• Status: Solved
  • Priority: Medium
  • Security: Public
  • Views: 548
  • Last Modified:

Profile Problem

You have been logged on with a temporary profile.  you cannot access your files and files created in this profile will be deleter when you log off.
0
SheilaG
Asked:
SheilaG
  • 7
  • 5
  • 2
1 Solution
 
jonahzonaCommented:
This isn't a very descriptive problem. This happens with Windows XP Pro if you are forced to change your password while logging in.

Can we get some more specifics? OS? Domain? Roaming Profiles? Etc...
0
 
ajpowell74Commented:
What OS are you using?
Does this error occur only when you log onto the machine, or if anyone else logs on?
0
 
SheilaGAuthor Commented:
Windows 7 Pro on a Windows Server 2008.  The entire message when logging on to the network is You have been logged on with a temporary profile.  You cannot access you files and files created in this profile will be deleted when you log off.  To fix this log off and try logging on later.  Done that but still no luck.  Sheila
0
Evaluating UTMs? Here's what you need to know!

Evaluating a UTM appliance and vendor can prove to be an overwhelming exercise.  How can you make sure that you're getting the security that your organization needs without breaking the bank? Check out our UTM Buyer's Guide for more information on what you should be looking for!

 
SheilaGAuthor Commented:
I will chek using another profile and get back to you.  
0
 
jonahzonaCommented:
Sounds like you may have not specified the proper path to the profile in AD for that user, the file doesn't exist or they may not have permissions to it.

Check those three things first.
0
 
SheilaGAuthor Commented:
Just logged on the machine with another user's log on info -- not an admin.  No problem logging in.  All workers here have roaming profiles.  
0
 
SheilaGAuthor Commented:
This just happened.  I had to wipe out her computer -- infected with a rogue virus.  I totally wiped it out and reinstalled everything.  Her profile was usable yesterday on another machine.
0
 
ajpowell74Commented:
And now it's happening no matter where she logs on?
Does her profile have a trailing slash at the end?
(I.E. \\server\share\user.name or \\server\share\user.name\)

It's possible that you're going to have to re-create the profile if it's just the one user that's affected.
0
 
SheilaGAuthor Commented:
Yes, but I am going to try doing it in the profile on the server.  She can't log on anywhere right now, but others can log on her machine so that's not the proflem.  No trailing slash.  
0
 
ajpowell74Commented:
You can try this on the local machine first:

{Caveat: *Always* make a backup of any registry keys you are modifying. If you don't export the key you're working on, and things go haywire, that's all on you. ;) }

1. Log on to the system by using an administrative user account other than the user account that is experiencing the problem.

2. Back up all data in the current user’s profile folder if the profile folder still exists, and then delete the profile folder. By default, the profile resides in the following location:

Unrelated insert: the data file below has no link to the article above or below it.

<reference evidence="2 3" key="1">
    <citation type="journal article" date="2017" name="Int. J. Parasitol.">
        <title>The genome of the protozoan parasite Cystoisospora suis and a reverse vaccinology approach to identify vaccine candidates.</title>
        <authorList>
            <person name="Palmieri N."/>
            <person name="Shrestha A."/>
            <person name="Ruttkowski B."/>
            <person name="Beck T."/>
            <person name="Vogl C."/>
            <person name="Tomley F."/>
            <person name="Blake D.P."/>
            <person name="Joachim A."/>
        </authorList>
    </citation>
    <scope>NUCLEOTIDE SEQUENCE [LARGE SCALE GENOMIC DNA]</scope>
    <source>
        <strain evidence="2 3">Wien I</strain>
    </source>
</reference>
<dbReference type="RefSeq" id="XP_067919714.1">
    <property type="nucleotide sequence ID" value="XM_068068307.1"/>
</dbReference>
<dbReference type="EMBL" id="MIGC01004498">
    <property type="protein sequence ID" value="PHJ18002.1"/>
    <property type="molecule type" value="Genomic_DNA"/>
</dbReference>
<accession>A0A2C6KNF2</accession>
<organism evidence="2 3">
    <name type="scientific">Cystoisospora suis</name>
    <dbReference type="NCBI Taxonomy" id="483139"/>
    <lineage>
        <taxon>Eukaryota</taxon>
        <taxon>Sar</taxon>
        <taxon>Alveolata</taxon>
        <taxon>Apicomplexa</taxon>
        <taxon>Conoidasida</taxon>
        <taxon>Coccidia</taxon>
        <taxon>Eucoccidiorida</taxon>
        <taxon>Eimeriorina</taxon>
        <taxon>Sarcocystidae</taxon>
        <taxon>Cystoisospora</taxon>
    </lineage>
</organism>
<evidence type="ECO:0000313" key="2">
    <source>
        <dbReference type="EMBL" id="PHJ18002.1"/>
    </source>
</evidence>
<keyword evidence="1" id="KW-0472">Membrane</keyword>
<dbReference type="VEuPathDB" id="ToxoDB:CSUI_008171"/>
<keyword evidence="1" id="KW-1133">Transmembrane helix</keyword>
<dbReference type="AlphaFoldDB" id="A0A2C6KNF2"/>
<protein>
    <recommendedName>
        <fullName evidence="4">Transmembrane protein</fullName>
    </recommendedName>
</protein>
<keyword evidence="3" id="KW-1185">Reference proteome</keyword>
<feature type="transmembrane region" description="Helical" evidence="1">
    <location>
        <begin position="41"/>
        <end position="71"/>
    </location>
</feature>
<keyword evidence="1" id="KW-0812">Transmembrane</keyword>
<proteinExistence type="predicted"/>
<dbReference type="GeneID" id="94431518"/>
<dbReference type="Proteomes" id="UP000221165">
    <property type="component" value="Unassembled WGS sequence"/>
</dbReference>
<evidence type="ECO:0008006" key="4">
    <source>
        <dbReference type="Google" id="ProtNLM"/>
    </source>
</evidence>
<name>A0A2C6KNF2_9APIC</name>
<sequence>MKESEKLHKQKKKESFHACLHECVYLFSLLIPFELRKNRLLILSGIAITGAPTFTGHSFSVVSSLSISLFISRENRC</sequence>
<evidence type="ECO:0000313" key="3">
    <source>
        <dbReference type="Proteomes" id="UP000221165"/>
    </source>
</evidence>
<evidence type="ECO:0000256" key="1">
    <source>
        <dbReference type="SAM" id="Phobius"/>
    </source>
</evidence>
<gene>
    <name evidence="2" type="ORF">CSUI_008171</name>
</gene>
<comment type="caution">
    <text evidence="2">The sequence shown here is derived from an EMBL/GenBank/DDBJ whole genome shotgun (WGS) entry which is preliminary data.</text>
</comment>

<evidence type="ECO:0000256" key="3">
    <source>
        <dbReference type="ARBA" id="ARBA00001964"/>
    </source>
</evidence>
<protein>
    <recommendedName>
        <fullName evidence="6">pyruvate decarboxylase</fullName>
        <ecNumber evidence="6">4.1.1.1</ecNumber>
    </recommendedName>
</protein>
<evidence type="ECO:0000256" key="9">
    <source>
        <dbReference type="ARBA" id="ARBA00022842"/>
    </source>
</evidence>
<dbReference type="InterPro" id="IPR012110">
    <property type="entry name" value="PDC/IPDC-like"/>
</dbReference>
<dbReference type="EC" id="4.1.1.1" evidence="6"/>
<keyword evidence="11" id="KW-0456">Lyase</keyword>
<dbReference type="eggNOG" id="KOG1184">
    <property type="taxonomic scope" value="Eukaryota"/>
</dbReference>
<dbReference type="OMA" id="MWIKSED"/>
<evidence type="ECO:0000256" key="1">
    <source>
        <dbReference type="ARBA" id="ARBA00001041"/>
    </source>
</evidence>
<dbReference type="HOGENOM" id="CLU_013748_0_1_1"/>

%SystemDrive%\Users\UserName

3. Click Start, type regedit in the Start Search box, and then press ENTER. If you are prompted for an administrator password or for confirmation, type your password, or click Continue.

4. Locate the following registry subkey:
HKEY_LOCAL_MACHINE\SOFTWARE\Microsoft\Windows NT\CurrentVersion\ProfileList

5. Under the ProfileList subkey, delete the subkey that is named SID.bak. (meen some folder which terminates or has .bak)

Note SID is a placeholder for the security identifier (SID) of the user account that is experiencing the problem. The SID.bak subkey should contain a ProfileImagePath registry entry that points to the original profile folder of the user account that is experiencing the problem.

6. Exit Registry Editor.
7. Log off the system.
8. Log on to the system again.

After you log on to the system, the profile folder is re-created.

I will work on digging up more information on re-creating the profile at the server level and post here.
0
 
SheilaGAuthor Commented:
Belive it or not I have already done that but there isn't anysubkey named SID.bat or anything with a .bat extension.  
0
 
ajpowell74Commented:
Do you mean .bak? :)
0
 
SheilaGAuthor Commented:
Sorry, .bat.
0
 
ajpowell74Commented:
Since it doesn't sound like it's a local profile corrupting the roaming profile, I think this page will be helpful for you:
http://technet.microsoft.com/en-us/library/bb726990.aspx

In particular I would recommend the sections for -
Copying an Existing Profile to a New User Account
and
Copying or Restoring a Profile

I think that you're going to have to take the server-side profile, copy it to a new path (possibly by just copying the folder, adding the .v2 extension to it) and then assigning the new folder as the profile for her in her AD account, and adjusting the folder permissions so that her account can access it.

You may also have to "seed" the new profile folder locally to a machine for the first time that she logs in to ensure that the mapping is correct.
0

Featured Post

Firewall Management 201 with Professor Wool

In this whiteboard video, Professor Wool highlights the challenges, benefits and trade-offs of utilizing zero-touch automation for security policy change management. Watch and Learn!

  • 7
  • 5
  • 2
Tackle projects and never again get stuck behind a technical roadblock.
Join Now